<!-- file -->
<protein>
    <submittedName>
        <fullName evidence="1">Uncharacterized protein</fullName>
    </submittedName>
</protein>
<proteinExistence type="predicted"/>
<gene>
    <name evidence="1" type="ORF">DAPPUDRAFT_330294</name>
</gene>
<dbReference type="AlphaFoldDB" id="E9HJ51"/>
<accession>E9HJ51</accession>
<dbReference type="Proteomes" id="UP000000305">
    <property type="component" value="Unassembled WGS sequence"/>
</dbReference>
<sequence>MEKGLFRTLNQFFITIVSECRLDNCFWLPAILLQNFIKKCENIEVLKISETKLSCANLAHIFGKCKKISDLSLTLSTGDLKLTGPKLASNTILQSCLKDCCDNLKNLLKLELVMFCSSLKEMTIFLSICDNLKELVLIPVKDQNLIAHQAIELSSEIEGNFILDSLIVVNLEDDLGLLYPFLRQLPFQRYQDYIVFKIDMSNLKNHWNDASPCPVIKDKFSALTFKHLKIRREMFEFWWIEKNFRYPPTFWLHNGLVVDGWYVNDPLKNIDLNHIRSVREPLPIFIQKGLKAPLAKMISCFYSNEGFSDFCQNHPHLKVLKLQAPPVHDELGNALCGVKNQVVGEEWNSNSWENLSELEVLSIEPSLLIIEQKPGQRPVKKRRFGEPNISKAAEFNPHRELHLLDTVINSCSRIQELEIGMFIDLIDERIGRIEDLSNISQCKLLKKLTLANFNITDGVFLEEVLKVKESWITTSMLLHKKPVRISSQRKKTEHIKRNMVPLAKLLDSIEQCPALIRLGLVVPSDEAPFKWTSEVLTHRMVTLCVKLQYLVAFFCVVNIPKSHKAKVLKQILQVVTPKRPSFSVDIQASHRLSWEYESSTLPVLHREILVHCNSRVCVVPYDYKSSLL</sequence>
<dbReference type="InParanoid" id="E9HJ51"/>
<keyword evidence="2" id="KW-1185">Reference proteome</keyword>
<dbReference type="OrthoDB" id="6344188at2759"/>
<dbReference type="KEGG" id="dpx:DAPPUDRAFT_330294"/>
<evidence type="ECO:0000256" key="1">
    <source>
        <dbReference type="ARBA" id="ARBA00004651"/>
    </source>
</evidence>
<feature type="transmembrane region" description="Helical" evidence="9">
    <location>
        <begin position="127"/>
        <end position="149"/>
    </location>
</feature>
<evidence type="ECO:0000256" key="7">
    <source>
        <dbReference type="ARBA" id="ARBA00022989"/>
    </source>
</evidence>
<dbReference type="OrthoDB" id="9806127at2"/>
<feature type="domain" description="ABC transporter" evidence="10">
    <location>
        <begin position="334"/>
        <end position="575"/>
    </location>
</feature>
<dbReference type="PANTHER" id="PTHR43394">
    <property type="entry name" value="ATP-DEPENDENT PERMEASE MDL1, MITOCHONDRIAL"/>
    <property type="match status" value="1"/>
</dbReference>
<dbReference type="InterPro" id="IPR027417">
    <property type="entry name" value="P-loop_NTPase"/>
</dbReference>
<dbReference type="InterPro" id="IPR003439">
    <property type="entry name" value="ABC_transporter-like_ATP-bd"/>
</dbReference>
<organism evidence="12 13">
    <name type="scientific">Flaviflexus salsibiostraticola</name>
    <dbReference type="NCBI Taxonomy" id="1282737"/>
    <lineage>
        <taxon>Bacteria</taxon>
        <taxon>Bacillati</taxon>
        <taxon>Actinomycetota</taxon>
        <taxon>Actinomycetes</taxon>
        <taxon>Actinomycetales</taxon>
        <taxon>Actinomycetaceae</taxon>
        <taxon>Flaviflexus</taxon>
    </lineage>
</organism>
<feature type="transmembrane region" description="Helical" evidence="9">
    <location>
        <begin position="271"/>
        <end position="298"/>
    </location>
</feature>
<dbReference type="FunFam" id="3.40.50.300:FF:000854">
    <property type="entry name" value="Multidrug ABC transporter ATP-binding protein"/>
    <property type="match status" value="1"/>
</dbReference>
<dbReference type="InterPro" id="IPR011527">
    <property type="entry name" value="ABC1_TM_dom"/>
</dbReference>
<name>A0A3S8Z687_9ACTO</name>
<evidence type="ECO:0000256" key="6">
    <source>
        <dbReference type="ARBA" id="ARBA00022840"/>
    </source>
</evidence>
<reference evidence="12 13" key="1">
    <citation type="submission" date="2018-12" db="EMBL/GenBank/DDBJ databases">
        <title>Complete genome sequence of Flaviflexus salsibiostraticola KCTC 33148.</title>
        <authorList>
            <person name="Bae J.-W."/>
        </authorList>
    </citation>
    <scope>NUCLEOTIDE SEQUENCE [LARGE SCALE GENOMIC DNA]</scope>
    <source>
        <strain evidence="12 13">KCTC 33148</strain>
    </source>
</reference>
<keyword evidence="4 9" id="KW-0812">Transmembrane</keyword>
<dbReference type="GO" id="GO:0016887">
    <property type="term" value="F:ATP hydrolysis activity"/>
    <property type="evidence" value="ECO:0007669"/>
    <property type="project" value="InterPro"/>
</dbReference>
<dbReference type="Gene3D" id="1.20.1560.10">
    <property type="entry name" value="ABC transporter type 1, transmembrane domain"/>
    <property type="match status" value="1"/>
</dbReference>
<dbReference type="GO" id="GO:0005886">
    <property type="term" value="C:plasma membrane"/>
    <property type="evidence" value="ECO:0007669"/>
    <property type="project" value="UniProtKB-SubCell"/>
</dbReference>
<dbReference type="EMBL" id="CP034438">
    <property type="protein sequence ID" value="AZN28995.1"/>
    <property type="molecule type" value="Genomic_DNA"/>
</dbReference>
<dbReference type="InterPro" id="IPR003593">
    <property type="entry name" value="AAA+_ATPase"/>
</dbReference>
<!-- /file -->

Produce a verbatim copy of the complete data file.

<protein>
    <submittedName>
        <fullName evidence="1">Uncharacterized protein</fullName>
    </submittedName>
</protein>
<proteinExistence type="predicted"/>
<gene>
    <name evidence="1" type="ORF">DAPPUDRAFT_330294</name>
</gene>
<dbReference type="AlphaFoldDB" id="E9HJ51"/>
<accession>E9HJ51</accession>
<dbReference type="Proteomes" id="UP000000305">
    <property type="component" value="Unassembled WGS sequence"/>
</dbReference>
<sequence>MEKGLFRTLNQFFITIVSECRLDNCFWLPAILLQNFIKKCENIEVLKISETKLSCANLAHIFGKCKKISDLSLTLSTGDLKLTGPKLASNTILQSCLKDCCDNLKNLLKLELVMFCSSLKEMTIFLSICDNLKELVLIPVKDQNLIAHQAIELSSEIEGNFILDSLIVVNLEDDLGLLYPFLRQLPFQRYQDYIVFKIDMSNLKNHWNDASPCPVIKDKFSALTFKHLKIRREMFEFWWIEKNFRYPPTFWLHNGLVVDGWYVNDPLKNIDLNHIRSVREPLPIFIQKGLKAPLAKMISCFYSNEGFSDFCQNHPHLKVLKLQAPPVHDELGNALCGVKNQVVGEEWNSNSWENLSELEVLSIEPSLLIIEQKPGQRPVKKRRFGEPNISKAAEFNPHRELHLLDTVINSCSRIQELEIGMFIDLIDERIGRIEDLSNISQCKLLKKLTLANFNITDGVFLEEVLKVKESWITTSMLLHKKPVRISSQRKKTEHIKRNMVPLAKLLDSIEQCPALIRLGLVVPSDEAPFKWTSEVLTHRMVTLCVKLQYLVAFFCVVNIPKSHKAKVLKQILQVVTPKRPSFSVDIQASHRLSWEYESSTLPVLHREILVHCNSRVCVVPYDYKSSLL</sequence>
<dbReference type="InParanoid" id="E9HJ51"/>
<keyword evidence="2" id="KW-1185">Reference proteome</keyword>
<dbReference type="OrthoDB" id="6344188at2759"/>
<dbReference type="KEGG" id="dpx:DAPPUDRAFT_330294"/>
<evidence type="ECO:0000256" key="1">
    <source>
        <dbReference type="ARBA" id="ARBA00004651"/>
    </source>
</evidence>
<feature type="transmembrane region" description="Helical" evidence="9">
    <location>
        <begin position="127"/>
        <end position="149"/>
    </location>
</feature>
<evidence type="ECO:0000256" key="7">
    <source>
        <dbReference type="ARBA" id="ARBA00022989"/>
    </source>
</evidence>
<dbReference type="OrthoDB" id="9806127at2"/>
<feature type="domain" description="ABC transporter" evidence="10">
    <location>
        <begin position="334"/>
        <end position="575"/>
    </location>
</feature>
<dbReference type="PANTHER" id="PTHR43394">
    <property type="entry name" value="ATP-DEPENDENT PERMEASE MDL1, MITOCHONDRIAL"/>
    <property type="match status" value="1"/>
</dbReference>
<dbReference type="InterPro" id="IPR027417">
    <property type="entry name" value="P-loop_NTPase"/>
</dbReference>
<dbReference type="InterPro" id="IPR003439">
    <property type="entry name" value="ABC_transporter-like_ATP-bd"/>
</dbReference>
<organism evidence="12 13">
    <name type="scientific">Flaviflexus salsibiostraticola</name>
    <dbReference type="NCBI Taxonomy" id="1282737"/>
    <lineage>
        <taxon>Bacteria</taxon>
        <taxon>Bacillati</taxon>
        <taxon>Actinomycetota</taxon>
        <taxon>Actinomycetes</taxon>
        <taxon>Actinomycetales</taxon>
        <taxon>Actinomycetaceae</taxon>
        <taxon>Flaviflexus</taxon>
    </lineage>
</organism>
<feature type="transmembrane region" description="Helical" evidence="9">
    <location>
        <begin position="271"/>
        <end position="298"/>
    </location>
</feature>
<dbReference type="FunFam" id="3.40.50.300:FF:000854">
    <property type="entry name" value="Multidrug ABC transporter ATP-binding protein"/>
    <property type="match status" value="1"/>
</dbReference>
<dbReference type="InterPro" id="IPR011527">
    <property type="entry name" value="ABC1_TM_dom"/>
</dbReference>
<name>A0A3S8Z687_9ACTO</name>
<evidence type="ECO:0000256" key="6">
    <source>
        <dbReference type="ARBA" id="ARBA00022840"/>
    </source>
</evidence>
<reference evidence="12 13" key="1">
    <citation type="submission" date="2018-12" db="EMBL/GenBank/DDBJ databases">
        <title>Complete genome sequence of Flaviflexus salsibiostraticola KCTC 33148.</title>
        <authorList>
            <person name="Bae J.-W."/>
        </authorList>
    </citation>
    <scope>NUCLEOTIDE SEQUENCE [LARGE SCALE GENOMIC DNA]</scope>
    <source>
        <strain evidence="12 13">KCTC 33148</strain>
    </source>
</reference>
<keyword evidence="4 9" id="KW-0812">Transmembrane</keyword>
<dbReference type="GO" id="GO:0016887">
    <property type="term" value="F:ATP hydrolysis activity"/>
    <property type="evidence" value="ECO:0007669"/>
    <property type="project" value="InterPro"/>
</dbReference>
<dbReference type="Gene3D" id="1.20.1560.10">
    <property type="entry name" value="ABC transporter type 1, transmembrane domain"/>
    <property type="match status" value="1"/>
</dbReference>
<dbReference type="GO" id="GO:0005886">
    <property type="term" value="C:plasma membrane"/>
    <property type="evidence" value="ECO:0007669"/>
    <property type="project" value="UniProtKB-SubCell"/>
</dbReference>
<dbReference type="EMBL" id="CP034438">
    <property type="protein sequence ID" value="AZN28995.1"/>
    <property type="molecule type" value="Genomic_DNA"/>
</dbReference>
<dbReference type="InterPro" id="IPR003593">
    <property type="entry name" value="AAA+_ATPase"/>
</dbReference>